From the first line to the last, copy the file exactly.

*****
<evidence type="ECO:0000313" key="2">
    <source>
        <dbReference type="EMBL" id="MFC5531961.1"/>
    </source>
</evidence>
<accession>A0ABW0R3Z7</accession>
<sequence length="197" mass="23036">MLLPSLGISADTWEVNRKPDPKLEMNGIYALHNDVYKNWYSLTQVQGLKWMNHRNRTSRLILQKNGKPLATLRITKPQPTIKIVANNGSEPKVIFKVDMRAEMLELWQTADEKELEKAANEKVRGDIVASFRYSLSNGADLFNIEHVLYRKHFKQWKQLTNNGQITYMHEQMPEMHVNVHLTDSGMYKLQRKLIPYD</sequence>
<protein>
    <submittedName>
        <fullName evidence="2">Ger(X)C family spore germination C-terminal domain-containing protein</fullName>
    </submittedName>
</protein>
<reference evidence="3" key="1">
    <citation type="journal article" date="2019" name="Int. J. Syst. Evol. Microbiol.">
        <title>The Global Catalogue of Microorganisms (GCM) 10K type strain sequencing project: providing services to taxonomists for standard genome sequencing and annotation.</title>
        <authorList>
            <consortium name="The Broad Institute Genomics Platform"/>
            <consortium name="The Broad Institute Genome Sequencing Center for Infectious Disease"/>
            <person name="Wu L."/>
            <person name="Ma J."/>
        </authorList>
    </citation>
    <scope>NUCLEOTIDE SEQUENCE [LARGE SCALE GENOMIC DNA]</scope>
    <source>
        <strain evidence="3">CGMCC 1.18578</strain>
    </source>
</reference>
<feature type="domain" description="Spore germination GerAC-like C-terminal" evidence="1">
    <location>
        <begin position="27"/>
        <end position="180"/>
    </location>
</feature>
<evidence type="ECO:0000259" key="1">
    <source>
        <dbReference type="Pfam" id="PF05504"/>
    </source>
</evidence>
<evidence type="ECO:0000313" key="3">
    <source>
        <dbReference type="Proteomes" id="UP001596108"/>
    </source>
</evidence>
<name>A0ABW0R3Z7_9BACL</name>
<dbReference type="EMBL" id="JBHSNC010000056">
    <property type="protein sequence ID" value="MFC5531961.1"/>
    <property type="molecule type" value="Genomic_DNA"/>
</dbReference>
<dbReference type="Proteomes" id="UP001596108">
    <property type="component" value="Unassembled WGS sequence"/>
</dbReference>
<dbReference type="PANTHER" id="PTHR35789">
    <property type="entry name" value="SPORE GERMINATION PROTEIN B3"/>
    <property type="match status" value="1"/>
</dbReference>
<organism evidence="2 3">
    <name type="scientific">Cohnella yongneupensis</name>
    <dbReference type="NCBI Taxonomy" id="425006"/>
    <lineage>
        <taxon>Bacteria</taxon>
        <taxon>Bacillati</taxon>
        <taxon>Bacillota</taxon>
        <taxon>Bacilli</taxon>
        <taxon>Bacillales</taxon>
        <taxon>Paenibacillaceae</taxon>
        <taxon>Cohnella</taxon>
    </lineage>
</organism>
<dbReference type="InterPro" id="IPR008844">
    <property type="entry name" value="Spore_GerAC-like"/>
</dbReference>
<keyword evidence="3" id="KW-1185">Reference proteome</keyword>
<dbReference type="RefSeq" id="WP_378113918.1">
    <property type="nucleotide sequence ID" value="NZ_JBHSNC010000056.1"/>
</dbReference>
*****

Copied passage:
<evidence type="ECO:0000313" key="2">
    <source>
        <dbReference type="EMBL" id="MFC5531961.1"/>
    </source>
</evidence>
<accession>A0ABW0R3Z7</accession>
<sequence length="197" mass="23036">MLLPSLGISADTWEVNRKPDPKLEMNGIYALHNDVYKNWYSLTQVQGLKWMNHRNRTSRLILQKNGKPLATLRITKPQPTIKIVANNGSEPKVIFKVDMRAEMLELWQTADEKELEKAANEKVRGDIVASFRYSLSNGADLFNIEHVLYRKHFKQWKQLTNNGQITYMHEQMPEMHVNVHLTDSGMYKLQRKLIPYD</sequence>
<protein>
    <submittedName>
        <fullName evidence="2">Ger(X)C family spore germination C-terminal domain-containing protein</fullName>
    </submittedName>
</protein>
<reference evidence="3" key="1">
    <citation type="journal article" date="2019" name="Int. J. Syst. Evol. Microbiol.">
        <title>The Global Catalogue of Microorganisms (GCM) 10K type strain sequencing project: providing services to taxonomists for standard genome sequencing and annotation.</title>
        <authorList>
            <consortium name="The Broad Institute Genomics Platform"/>
            <consortium name="The Broad Institute Genome Sequencing Center for Infectious Disease"/>
            <person name="Wu L."/>
            <person name="Ma J."/>
        </authorList>
    </citation>
    <scope>NUCLEOTIDE SEQUENCE [LARGE SCALE GENOMIC DNA]</scope>
    <source>
        <strain evidence="3">CGMCC 1.18578</strain>
    </source>
</reference>
<feature type="domain" description="Spore germination GerAC-like C-terminal" evidence="1">
    <location>
        <begin position="27"/>
        <end position="180"/>
    </location>
</feature>
<evidence type="ECO:0000259" key="1">
    <source>
        <dbReference type="Pfam" id="PF05504"/>
    </source>
</evidence>
<evidence type="ECO:0000313" key="3">
    <source>
        <dbReference type="Proteomes" id="UP001596108"/>
    </source>
</evidence>
<name>A0ABW0R3Z7_9BACL</name>
<dbReference type="EMBL" id="JBHSNC010000056">
    <property type="protein sequence ID" value="MFC5531961.1"/>
    <property type="molecule type" value="Genomic_DNA"/>
</dbReference>
<dbReference type="Proteomes" id="UP001596108">
    <property type="component" value="Unassembled WGS sequence"/>
</dbReference>
<dbReference type="PANTHER" id="PTHR35789">
    <property type="entry name" value="SPORE GERMINATION PROTEIN B3"/>
    <property type="match status" value="1"/>
</dbReference>
<organism evidence="2 3">
    <name type="scientific">Cohnella yongneupensis</name>
    <dbReference type="NCBI Taxonomy" id="425006"/>
    <lineage>
        <taxon>Bacteria</taxon>
        <taxon>Bacillati</taxon>
        <taxon>Bacillota</taxon>
        <taxon>Bacilli</taxon>
        <taxon>Bacillales</taxon>
        <taxon>Paenibacillaceae</taxon>
        <taxon>Cohnella</taxon>
    </lineage>
</organism>
<dbReference type="InterPro" id="IPR008844">
    <property type="entry name" value="Spore_GerAC-like"/>
</dbReference>
<keyword evidence="3" id="KW-1185">Reference proteome</keyword>
<dbReference type="RefSeq" id="WP_378113918.1">
    <property type="nucleotide sequence ID" value="NZ_JBHSNC010000056.1"/>
</dbReference>